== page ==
I stepped off the small boat mystified, with my eyes fixated on a blue heron conspicuously pretending to be ignoring us—in the way herons are wont to do—from a safe distance behind Alistair and Eleanor’s home. The 40-minute glide on the waters of the shadowy inlet had been swift but smooth, punctuated by the predictable sights, smells, and tones of Clayoquot Sound: cedars overcrowding next of kin in search of gleams of sunshine, docks covered in a slimy sheen of freshly-spilt sockeye blood mixed with seagull shit, and stunted swells meeting the impassable resistance of rambling channels and coves. No element of the postcard-perfect but thoroughly familiar waterscape seemed to stand out the way the house did though, as if hovering weightlessly upon the glassy ocean surface. Feeling awestruck at the incongruous architectural sight I wondered for a moment whether the crane-like bird wasn’t indeed as baffled.
“He’s our neighbor,” said Alistair laconically.
“Must be nice to have discreet neighbors like that,” I joked.
“Better than the otters! They’re cute, but when you live in a floating home, otters are like 30-pound rats swimming under your house and chewing away your foundations.”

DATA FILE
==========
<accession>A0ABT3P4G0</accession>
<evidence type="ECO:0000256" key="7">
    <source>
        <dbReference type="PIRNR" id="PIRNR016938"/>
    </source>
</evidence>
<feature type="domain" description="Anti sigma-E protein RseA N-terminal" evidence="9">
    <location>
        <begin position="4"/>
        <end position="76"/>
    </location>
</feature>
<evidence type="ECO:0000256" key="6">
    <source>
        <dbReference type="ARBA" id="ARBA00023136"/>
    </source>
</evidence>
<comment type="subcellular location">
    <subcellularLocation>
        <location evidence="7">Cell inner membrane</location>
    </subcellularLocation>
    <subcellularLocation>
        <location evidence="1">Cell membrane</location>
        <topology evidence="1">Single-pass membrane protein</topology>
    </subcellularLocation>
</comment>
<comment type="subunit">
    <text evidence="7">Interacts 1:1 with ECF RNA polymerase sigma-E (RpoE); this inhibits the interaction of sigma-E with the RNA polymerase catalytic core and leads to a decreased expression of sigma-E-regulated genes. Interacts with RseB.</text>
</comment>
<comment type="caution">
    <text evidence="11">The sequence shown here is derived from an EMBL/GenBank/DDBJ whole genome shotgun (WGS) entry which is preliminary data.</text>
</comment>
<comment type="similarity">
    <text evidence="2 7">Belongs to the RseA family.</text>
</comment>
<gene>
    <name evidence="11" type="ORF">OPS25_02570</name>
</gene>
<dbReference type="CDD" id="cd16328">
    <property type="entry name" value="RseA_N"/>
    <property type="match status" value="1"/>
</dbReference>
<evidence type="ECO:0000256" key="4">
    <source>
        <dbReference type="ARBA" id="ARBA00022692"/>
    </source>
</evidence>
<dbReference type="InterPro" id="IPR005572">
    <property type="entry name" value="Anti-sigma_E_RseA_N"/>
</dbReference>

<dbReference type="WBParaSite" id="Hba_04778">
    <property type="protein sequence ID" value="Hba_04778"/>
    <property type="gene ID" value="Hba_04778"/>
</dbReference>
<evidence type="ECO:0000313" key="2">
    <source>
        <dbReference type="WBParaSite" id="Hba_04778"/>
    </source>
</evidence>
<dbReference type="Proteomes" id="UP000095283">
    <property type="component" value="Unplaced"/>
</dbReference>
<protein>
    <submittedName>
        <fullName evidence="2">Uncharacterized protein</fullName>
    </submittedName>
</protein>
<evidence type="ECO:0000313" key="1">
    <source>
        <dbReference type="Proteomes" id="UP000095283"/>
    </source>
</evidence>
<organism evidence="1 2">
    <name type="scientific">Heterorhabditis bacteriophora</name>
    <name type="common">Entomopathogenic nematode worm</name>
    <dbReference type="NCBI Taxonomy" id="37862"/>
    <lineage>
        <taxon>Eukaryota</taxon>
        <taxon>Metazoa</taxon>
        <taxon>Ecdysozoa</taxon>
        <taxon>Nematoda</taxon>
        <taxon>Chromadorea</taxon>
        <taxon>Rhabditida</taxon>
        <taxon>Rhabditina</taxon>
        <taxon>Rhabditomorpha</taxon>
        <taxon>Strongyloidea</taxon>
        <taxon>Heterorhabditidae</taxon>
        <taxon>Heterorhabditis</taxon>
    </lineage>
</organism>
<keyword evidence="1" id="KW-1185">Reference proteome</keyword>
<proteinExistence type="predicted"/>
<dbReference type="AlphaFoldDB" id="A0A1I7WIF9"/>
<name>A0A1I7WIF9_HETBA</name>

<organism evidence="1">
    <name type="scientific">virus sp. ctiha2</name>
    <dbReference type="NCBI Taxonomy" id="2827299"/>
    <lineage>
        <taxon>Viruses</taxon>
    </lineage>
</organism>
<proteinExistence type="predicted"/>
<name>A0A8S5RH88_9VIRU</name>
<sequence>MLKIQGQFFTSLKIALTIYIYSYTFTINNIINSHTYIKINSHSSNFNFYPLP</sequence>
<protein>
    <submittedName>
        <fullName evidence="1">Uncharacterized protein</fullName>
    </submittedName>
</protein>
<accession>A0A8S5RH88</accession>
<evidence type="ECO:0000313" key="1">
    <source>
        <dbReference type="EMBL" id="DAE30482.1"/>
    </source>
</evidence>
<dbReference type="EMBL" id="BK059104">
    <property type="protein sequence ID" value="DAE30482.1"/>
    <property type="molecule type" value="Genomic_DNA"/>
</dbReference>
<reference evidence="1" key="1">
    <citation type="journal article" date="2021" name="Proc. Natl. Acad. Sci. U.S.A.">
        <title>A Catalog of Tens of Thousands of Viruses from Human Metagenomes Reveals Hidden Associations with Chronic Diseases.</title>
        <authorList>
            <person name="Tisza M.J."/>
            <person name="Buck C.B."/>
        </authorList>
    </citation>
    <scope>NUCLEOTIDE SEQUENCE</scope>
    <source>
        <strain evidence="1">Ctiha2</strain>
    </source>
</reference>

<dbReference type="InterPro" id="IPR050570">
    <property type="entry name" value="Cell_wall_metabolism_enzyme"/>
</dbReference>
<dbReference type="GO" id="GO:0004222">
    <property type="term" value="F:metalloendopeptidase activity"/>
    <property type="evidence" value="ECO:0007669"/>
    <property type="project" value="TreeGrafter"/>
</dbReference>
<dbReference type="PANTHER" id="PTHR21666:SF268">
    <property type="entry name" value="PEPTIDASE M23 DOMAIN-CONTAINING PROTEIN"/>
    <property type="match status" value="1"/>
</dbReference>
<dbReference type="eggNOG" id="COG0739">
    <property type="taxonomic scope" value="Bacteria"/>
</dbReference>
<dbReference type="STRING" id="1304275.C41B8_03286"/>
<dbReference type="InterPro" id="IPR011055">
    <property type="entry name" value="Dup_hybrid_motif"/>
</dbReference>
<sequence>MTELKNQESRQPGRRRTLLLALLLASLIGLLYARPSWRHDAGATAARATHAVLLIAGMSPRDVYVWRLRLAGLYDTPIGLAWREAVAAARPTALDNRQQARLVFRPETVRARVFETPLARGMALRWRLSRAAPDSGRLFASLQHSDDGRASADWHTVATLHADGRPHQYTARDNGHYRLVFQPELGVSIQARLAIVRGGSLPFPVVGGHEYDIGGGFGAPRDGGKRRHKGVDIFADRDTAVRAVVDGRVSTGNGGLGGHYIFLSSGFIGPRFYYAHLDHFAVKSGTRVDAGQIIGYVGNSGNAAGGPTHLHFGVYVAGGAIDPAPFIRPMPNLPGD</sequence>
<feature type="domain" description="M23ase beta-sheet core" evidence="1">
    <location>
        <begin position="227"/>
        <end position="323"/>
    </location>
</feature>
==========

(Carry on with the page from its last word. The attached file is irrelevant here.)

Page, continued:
I plodded unevenly on the walking path while Alistair tied up the skiff on his own. A long but narrow—three and a half feet at most—wooden plank rendered slippery by the morning’s moisture separated the front door from the mooring area. As Eleanor opened the door I cast a glance straight across the living room and out through the large window on the opposite side of the house. And saw water. Cold Pacific Ocean water drifted east, west, north, and south of every wall and every window. No driveway. No fence. No adjacent buildings. No hanging phone or cable or power lines. There it was: a rancher on pontoons, right in middle of the wilderness. Shadowed by massive cedars, with its image perfectly mirrored in the still, shallow, crystalline water surrounding it, dwarfed by the vertical walls of Vancouver Island’s Bedingfield Range, Eleanor and Alistair’s solar and wind-powered float-house only conceded ingress to the rest of the noisy world in the form of a radio, cell phone, and internet airwaves. Aside from the ropes anchoring it on terra firma it was wholly cut off; the epitome of off-grid.